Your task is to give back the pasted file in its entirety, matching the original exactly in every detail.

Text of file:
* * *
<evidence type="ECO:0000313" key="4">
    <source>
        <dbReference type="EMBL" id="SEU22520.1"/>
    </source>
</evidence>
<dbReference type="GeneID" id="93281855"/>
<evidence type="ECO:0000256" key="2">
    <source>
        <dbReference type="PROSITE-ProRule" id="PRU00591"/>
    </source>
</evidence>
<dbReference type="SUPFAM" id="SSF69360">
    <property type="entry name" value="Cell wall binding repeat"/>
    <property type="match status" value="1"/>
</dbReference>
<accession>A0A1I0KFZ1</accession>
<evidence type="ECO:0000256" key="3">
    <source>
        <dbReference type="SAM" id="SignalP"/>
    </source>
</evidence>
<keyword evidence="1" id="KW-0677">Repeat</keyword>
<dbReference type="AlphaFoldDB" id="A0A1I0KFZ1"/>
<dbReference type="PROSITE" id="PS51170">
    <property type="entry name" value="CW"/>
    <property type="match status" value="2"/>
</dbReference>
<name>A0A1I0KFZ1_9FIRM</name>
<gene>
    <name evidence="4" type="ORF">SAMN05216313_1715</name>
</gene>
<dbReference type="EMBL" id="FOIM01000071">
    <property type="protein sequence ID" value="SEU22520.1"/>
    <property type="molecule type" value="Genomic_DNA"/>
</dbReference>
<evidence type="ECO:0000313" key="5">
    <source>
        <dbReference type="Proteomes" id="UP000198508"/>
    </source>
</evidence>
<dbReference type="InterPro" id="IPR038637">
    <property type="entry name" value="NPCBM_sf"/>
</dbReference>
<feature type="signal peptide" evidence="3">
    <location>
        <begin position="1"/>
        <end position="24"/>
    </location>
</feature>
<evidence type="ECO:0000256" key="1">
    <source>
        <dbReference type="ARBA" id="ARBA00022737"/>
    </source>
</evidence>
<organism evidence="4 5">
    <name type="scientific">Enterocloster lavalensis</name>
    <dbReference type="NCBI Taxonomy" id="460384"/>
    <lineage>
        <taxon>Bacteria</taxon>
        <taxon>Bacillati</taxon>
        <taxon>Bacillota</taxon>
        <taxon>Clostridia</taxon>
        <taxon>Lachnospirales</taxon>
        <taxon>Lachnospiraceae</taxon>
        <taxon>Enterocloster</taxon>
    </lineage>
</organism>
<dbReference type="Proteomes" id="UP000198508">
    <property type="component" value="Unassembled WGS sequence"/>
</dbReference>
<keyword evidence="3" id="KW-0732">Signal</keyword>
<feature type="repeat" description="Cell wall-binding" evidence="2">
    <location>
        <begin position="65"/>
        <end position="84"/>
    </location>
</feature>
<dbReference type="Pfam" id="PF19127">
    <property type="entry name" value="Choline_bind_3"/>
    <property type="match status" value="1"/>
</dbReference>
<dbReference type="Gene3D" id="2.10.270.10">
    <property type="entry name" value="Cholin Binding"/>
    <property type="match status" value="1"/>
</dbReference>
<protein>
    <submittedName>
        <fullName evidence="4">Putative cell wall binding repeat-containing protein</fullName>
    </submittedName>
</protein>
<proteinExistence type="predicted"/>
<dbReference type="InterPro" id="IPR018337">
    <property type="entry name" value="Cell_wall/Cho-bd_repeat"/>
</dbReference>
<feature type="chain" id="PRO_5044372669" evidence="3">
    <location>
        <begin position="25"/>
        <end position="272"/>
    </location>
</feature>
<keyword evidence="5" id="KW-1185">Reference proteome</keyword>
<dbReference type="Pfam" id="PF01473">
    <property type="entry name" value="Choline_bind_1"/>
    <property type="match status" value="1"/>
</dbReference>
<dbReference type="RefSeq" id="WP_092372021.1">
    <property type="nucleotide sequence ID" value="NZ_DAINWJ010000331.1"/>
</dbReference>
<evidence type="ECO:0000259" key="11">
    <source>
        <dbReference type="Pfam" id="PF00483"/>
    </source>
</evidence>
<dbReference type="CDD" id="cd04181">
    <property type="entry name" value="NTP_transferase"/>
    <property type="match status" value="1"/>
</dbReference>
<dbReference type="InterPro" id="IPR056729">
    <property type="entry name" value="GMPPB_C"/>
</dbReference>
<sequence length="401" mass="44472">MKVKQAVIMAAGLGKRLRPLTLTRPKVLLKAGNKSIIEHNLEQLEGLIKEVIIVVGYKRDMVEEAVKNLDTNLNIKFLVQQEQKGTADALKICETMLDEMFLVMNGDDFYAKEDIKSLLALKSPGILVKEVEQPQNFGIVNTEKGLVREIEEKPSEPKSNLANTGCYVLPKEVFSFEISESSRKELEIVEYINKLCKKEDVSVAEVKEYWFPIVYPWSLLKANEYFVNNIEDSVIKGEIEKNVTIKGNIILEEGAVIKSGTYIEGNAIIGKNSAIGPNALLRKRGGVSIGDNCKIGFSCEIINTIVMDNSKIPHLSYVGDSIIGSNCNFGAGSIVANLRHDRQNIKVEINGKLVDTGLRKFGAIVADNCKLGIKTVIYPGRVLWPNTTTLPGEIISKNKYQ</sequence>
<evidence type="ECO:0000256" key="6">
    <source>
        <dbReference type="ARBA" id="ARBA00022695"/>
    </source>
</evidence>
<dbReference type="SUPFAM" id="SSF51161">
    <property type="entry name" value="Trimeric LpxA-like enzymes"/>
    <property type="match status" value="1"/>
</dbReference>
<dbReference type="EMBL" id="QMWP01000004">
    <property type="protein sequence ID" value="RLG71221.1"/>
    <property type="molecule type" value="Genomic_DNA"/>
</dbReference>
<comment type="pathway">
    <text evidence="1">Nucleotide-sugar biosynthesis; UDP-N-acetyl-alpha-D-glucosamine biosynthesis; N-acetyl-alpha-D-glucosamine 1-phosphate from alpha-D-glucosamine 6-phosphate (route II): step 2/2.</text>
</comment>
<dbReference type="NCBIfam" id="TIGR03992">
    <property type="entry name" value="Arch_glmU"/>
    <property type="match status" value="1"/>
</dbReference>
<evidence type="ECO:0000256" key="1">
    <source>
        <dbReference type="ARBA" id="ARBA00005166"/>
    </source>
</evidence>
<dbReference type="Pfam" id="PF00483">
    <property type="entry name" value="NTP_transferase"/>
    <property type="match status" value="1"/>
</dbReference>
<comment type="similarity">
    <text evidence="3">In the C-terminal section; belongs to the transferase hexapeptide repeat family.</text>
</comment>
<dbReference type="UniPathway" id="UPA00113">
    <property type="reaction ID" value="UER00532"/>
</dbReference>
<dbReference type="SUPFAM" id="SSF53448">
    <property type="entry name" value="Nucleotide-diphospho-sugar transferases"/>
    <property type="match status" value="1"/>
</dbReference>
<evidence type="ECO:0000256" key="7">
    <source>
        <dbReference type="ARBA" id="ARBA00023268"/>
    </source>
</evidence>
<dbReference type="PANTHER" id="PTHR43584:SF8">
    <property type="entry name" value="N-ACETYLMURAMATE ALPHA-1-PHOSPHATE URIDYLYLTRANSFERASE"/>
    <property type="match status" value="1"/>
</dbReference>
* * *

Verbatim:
<evidence type="ECO:0000313" key="4">
    <source>
        <dbReference type="EMBL" id="SEU22520.1"/>
    </source>
</evidence>
<dbReference type="GeneID" id="93281855"/>
<evidence type="ECO:0000256" key="2">
    <source>
        <dbReference type="PROSITE-ProRule" id="PRU00591"/>
    </source>
</evidence>
<dbReference type="SUPFAM" id="SSF69360">
    <property type="entry name" value="Cell wall binding repeat"/>
    <property type="match status" value="1"/>
</dbReference>
<accession>A0A1I0KFZ1</accession>
<evidence type="ECO:0000256" key="3">
    <source>
        <dbReference type="SAM" id="SignalP"/>
    </source>
</evidence>
<keyword evidence="1" id="KW-0677">Repeat</keyword>
<dbReference type="AlphaFoldDB" id="A0A1I0KFZ1"/>
<dbReference type="PROSITE" id="PS51170">
    <property type="entry name" value="CW"/>
    <property type="match status" value="2"/>
</dbReference>
<name>A0A1I0KFZ1_9FIRM</name>
<gene>
    <name evidence="4" type="ORF">SAMN05216313_1715</name>
</gene>
<dbReference type="EMBL" id="FOIM01000071">
    <property type="protein sequence ID" value="SEU22520.1"/>
    <property type="molecule type" value="Genomic_DNA"/>
</dbReference>
<evidence type="ECO:0000313" key="5">
    <source>
        <dbReference type="Proteomes" id="UP000198508"/>
    </source>
</evidence>
<dbReference type="InterPro" id="IPR038637">
    <property type="entry name" value="NPCBM_sf"/>
</dbReference>
<feature type="signal peptide" evidence="3">
    <location>
        <begin position="1"/>
        <end position="24"/>
    </location>
</feature>
<evidence type="ECO:0000256" key="1">
    <source>
        <dbReference type="ARBA" id="ARBA00022737"/>
    </source>
</evidence>
<organism evidence="4 5">
    <name type="scientific">Enterocloster lavalensis</name>
    <dbReference type="NCBI Taxonomy" id="460384"/>
    <lineage>
        <taxon>Bacteria</taxon>
        <taxon>Bacillati</taxon>
        <taxon>Bacillota</taxon>
        <taxon>Clostridia</taxon>
        <taxon>Lachnospirales</taxon>
        <taxon>Lachnospiraceae</taxon>
        <taxon>Enterocloster</taxon>
    </lineage>
</organism>
<dbReference type="Proteomes" id="UP000198508">
    <property type="component" value="Unassembled WGS sequence"/>
</dbReference>
<keyword evidence="3" id="KW-0732">Signal</keyword>
<feature type="repeat" description="Cell wall-binding" evidence="2">
    <location>
        <begin position="65"/>
        <end position="84"/>
    </location>
</feature>
<dbReference type="Pfam" id="PF19127">
    <property type="entry name" value="Choline_bind_3"/>
    <property type="match status" value="1"/>
</dbReference>
<dbReference type="Gene3D" id="2.10.270.10">
    <property type="entry name" value="Cholin Binding"/>
    <property type="match status" value="1"/>
</dbReference>
<protein>
    <submittedName>
        <fullName evidence="4">Putative cell wall binding repeat-containing protein</fullName>
    </submittedName>
</protein>
<proteinExistence type="predicted"/>
<dbReference type="InterPro" id="IPR018337">
    <property type="entry name" value="Cell_wall/Cho-bd_repeat"/>
</dbReference>
<feature type="chain" id="PRO_5044372669" evidence="3">
    <location>
        <begin position="25"/>
        <end position="272"/>
    </location>
</feature>
<keyword evidence="5" id="KW-1185">Reference proteome</keyword>
<dbReference type="Pfam" id="PF01473">
    <property type="entry name" value="Choline_bind_1"/>
    <property type="match status" value="1"/>
</dbReference>
<dbReference type="RefSeq" id="WP_092372021.1">
    <property type="nucleotide sequence ID" value="NZ_DAINWJ010000331.1"/>
</dbReference>
<evidence type="ECO:0000259" key="11">
    <source>
        <dbReference type="Pfam" id="PF00483"/>
    </source>
</evidence>
<dbReference type="CDD" id="cd04181">
    <property type="entry name" value="NTP_transferase"/>
    <property type="match status" value="1"/>
</dbReference>
<dbReference type="InterPro" id="IPR056729">
    <property type="entry name" value="GMPPB_C"/>
</dbReference>
<sequence length="401" mass="44472">MKVKQAVIMAAGLGKRLRPLTLTRPKVLLKAGNKSIIEHNLEQLEGLIKEVIIVVGYKRDMVEEAVKNLDTNLNIKFLVQQEQKGTADALKICETMLDEMFLVMNGDDFYAKEDIKSLLALKSPGILVKEVEQPQNFGIVNTEKGLVREIEEKPSEPKSNLANTGCYVLPKEVFSFEISESSRKELEIVEYINKLCKKEDVSVAEVKEYWFPIVYPWSLLKANEYFVNNIEDSVIKGEIEKNVTIKGNIILEEGAVIKSGTYIEGNAIIGKNSAIGPNALLRKRGGVSIGDNCKIGFSCEIINTIVMDNSKIPHLSYVGDSIIGSNCNFGAGSIVANLRHDRQNIKVEINGKLVDTGLRKFGAIVADNCKLGIKTVIYPGRVLWPNTTTLPGEIISKNKYQ</sequence>
<evidence type="ECO:0000256" key="6">
    <source>
        <dbReference type="ARBA" id="ARBA00022695"/>
    </source>
</evidence>
<dbReference type="SUPFAM" id="SSF51161">
    <property type="entry name" value="Trimeric LpxA-like enzymes"/>
    <property type="match status" value="1"/>
</dbReference>
<dbReference type="EMBL" id="QMWP01000004">
    <property type="protein sequence ID" value="RLG71221.1"/>
    <property type="molecule type" value="Genomic_DNA"/>
</dbReference>
<comment type="pathway">
    <text evidence="1">Nucleotide-sugar biosynthesis; UDP-N-acetyl-alpha-D-glucosamine biosynthesis; N-acetyl-alpha-D-glucosamine 1-phosphate from alpha-D-glucosamine 6-phosphate (route II): step 2/2.</text>
</comment>
<dbReference type="NCBIfam" id="TIGR03992">
    <property type="entry name" value="Arch_glmU"/>
    <property type="match status" value="1"/>
</dbReference>
<evidence type="ECO:0000256" key="1">
    <source>
        <dbReference type="ARBA" id="ARBA00005166"/>
    </source>
</evidence>
<dbReference type="Pfam" id="PF00483">
    <property type="entry name" value="NTP_transferase"/>
    <property type="match status" value="1"/>
</dbReference>
<comment type="similarity">
    <text evidence="3">In the C-terminal section; belongs to the transferase hexapeptide repeat family.</text>
</comment>
<dbReference type="UniPathway" id="UPA00113">
    <property type="reaction ID" value="UER00532"/>
</dbReference>
<dbReference type="SUPFAM" id="SSF53448">
    <property type="entry name" value="Nucleotide-diphospho-sugar transferases"/>
    <property type="match status" value="1"/>
</dbReference>
<evidence type="ECO:0000256" key="7">
    <source>
        <dbReference type="ARBA" id="ARBA00023268"/>
    </source>
</evidence>
<dbReference type="PANTHER" id="PTHR43584:SF8">
    <property type="entry name" value="N-ACETYLMURAMATE ALPHA-1-PHOSPHATE URIDYLYLTRANSFERASE"/>
    <property type="match status" value="1"/>
</dbReference>